5. 5. Myth of the Solitary Entrepreneur • Attractive to individualist culture focused on leaders – Reified in the design of crowdfunding platforms like Kickstarter – A nearly “classic” example of concepts of Friedman (Value Sensitive Design, e.g., [2006]) and of Winner (Do Artifacts Have Politics?)[1976] • Hui and Gerber: Ethnographic analysis [2013, 2014a, 2014b] – Projects often require a group of people to create a persuasive proposal [Hui et al., 2014a; Lin et al., 2014] – Proposers help one another in an informal community of practice • Mollick; Zvilichovsky: Quantitative analysis [Mollick, 2012; Zvilichovsky et al., 2014] – Similar conclusions • However, most Internet sites display only the name of a single proposer – Exception: RocketHub • We also assumed that there was a unitary project proposer – Until… 5
  6. 6. Organizational Crowdfunding 2012-2014 • Organization assigns budget to each participant • Proposer submits project – • Participants invest • Funded project receive immediate executive support + operational assistance 6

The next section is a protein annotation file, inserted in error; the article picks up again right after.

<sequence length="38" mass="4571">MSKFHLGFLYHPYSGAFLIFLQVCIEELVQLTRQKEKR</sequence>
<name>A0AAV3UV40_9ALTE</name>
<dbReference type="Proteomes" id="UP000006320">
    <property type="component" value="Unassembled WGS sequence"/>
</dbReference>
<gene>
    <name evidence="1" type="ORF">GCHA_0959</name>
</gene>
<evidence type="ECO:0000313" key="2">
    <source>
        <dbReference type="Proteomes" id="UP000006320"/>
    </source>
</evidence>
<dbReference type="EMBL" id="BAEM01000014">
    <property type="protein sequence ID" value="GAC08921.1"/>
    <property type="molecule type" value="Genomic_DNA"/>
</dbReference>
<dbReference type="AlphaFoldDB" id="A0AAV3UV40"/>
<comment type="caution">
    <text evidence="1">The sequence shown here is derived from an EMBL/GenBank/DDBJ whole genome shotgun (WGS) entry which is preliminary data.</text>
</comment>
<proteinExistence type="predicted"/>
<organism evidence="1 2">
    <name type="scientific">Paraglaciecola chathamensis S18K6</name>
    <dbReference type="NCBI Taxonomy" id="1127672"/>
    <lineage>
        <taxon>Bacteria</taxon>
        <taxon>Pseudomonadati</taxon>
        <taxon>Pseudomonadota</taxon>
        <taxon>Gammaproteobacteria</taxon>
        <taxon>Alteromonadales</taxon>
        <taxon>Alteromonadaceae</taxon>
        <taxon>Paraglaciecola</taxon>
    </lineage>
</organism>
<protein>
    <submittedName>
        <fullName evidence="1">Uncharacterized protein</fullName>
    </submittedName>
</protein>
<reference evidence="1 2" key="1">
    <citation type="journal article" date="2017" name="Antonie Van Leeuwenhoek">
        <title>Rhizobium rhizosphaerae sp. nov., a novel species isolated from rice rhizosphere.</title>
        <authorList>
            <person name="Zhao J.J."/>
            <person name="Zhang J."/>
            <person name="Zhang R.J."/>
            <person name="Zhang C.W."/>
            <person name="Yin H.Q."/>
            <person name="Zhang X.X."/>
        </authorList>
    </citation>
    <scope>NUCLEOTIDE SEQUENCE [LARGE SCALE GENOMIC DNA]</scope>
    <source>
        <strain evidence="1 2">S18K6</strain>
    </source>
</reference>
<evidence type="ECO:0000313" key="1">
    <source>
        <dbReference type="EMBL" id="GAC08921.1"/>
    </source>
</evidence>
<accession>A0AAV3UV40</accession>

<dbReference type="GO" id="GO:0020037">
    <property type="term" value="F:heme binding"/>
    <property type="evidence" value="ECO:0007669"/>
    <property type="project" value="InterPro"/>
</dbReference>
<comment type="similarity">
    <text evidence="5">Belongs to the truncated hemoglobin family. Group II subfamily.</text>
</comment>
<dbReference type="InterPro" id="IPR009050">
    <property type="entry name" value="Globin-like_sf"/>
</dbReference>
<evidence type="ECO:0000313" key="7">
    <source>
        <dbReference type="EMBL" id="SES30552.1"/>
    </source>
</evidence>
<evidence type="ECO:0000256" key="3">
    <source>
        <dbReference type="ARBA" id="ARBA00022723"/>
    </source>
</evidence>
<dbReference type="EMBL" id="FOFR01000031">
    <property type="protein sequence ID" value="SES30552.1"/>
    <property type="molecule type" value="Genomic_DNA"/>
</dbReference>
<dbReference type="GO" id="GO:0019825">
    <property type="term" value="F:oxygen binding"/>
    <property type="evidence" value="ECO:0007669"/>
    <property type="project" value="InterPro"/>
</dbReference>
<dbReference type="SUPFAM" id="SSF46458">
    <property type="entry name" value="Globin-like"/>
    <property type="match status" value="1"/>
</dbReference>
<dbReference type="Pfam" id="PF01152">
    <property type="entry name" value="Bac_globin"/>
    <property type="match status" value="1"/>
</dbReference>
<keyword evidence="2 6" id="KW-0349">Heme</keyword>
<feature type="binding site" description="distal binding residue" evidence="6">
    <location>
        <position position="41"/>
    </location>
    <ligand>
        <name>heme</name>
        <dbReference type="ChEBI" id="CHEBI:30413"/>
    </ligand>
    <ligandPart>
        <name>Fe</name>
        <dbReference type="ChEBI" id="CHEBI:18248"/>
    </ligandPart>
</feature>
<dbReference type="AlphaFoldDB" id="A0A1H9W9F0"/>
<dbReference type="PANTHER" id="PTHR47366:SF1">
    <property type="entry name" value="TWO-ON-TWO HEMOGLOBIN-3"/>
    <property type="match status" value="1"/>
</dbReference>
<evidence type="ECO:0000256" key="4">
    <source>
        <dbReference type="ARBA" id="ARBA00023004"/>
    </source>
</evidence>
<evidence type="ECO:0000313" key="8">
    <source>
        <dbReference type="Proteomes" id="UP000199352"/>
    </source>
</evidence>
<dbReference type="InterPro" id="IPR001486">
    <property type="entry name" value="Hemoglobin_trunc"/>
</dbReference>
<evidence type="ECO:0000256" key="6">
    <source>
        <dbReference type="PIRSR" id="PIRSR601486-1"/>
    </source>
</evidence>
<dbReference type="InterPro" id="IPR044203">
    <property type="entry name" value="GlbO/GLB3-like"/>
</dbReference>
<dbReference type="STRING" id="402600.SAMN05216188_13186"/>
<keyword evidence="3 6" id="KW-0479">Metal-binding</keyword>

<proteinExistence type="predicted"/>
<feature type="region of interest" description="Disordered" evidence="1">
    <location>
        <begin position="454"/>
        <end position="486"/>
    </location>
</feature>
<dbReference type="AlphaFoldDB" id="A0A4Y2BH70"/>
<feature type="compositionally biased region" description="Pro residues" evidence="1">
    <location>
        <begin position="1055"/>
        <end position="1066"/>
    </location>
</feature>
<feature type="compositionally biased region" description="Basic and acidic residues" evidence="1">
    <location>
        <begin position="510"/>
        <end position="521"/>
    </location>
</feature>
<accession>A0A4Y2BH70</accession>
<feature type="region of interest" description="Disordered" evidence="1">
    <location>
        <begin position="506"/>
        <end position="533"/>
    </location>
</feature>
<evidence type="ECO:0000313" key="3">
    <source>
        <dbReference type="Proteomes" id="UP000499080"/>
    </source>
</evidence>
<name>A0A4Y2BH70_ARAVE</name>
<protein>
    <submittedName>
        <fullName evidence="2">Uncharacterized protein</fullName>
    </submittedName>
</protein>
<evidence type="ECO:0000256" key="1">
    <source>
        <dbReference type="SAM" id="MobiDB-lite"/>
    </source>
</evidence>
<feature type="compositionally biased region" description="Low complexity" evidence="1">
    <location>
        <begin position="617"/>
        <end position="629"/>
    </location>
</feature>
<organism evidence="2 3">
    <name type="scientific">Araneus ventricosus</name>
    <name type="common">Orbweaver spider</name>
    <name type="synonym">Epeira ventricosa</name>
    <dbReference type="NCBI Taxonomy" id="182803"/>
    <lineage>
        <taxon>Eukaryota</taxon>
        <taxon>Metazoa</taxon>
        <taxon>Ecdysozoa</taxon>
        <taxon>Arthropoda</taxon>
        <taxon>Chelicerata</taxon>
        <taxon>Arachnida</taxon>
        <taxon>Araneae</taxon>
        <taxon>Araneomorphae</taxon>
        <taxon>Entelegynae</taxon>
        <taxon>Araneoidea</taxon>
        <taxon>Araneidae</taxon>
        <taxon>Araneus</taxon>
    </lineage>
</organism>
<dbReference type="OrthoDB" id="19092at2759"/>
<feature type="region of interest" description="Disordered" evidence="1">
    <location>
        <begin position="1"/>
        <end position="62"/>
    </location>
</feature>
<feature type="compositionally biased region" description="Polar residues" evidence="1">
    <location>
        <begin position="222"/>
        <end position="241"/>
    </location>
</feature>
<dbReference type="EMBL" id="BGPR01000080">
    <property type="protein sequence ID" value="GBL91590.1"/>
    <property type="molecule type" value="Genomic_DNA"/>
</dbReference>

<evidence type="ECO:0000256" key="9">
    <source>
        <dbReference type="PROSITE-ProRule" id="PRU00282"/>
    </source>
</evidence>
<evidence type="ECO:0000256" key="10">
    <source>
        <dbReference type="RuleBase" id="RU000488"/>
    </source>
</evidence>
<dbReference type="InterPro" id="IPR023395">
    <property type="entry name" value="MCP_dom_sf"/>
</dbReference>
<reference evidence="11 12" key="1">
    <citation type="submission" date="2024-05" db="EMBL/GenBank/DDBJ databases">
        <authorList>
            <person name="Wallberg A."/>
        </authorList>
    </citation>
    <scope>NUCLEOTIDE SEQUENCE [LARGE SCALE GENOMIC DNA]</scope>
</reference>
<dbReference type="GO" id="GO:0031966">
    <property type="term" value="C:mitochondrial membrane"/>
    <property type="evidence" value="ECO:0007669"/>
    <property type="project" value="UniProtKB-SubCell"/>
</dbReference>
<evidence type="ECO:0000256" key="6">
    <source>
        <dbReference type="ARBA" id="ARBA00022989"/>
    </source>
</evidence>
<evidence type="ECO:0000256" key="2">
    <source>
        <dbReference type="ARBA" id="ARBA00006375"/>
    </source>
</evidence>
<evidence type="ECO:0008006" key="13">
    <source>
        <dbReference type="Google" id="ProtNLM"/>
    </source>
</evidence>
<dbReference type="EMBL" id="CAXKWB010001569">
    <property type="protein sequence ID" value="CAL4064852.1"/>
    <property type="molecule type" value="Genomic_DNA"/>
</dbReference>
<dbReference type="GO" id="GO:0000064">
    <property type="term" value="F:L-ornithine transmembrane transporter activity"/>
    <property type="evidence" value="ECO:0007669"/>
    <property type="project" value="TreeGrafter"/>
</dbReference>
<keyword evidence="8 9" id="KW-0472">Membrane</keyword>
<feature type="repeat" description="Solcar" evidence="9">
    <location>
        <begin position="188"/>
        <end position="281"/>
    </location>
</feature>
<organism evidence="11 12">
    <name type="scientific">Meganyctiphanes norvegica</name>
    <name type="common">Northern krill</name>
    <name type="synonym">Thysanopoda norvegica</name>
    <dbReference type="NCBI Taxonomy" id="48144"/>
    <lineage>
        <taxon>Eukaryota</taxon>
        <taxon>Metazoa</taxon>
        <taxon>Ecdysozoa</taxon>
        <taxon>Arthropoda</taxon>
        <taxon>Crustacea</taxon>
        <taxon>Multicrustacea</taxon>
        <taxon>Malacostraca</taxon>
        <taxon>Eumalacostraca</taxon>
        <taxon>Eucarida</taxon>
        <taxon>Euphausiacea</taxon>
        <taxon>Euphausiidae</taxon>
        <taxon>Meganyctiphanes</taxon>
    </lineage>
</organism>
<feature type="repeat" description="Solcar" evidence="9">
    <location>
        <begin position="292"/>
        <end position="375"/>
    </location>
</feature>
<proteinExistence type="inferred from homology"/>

7. 7. Organizational Crowdfunding 2012-2014 • Organization assigns budget to each participant • Proposer submits project – Mid-2015 • Organization assigns budget to each participant • Proposer submits project – Proposer displays names of co-Proposers in project • Participants invest • Funded project receive immediate executive support + operational assistance co-Proposers in project description • Peers invest • Funded project receive immediate executive support + operational assistance 7
  8. 8. Example of Projects with and without Members ProposerandCo-Proposers appearattopofpage C Engaging B Project with co-Proposers Engaging By Amy Blanks,Ling Shin, Bill Ranney, Sam Curmer, Nora Chen, and Rita Ferrar Project with no Co-Proposers by Nora Chen A No Co-Proposers Has Co-Proposers Proposal Details 8 Co-Proposers Original Proposer detailed view of one proposal Ling Shin Bill Ranney Sam Curmer Nora Chen Rita Ferrar Amy Blanks by Amy Blanks et al.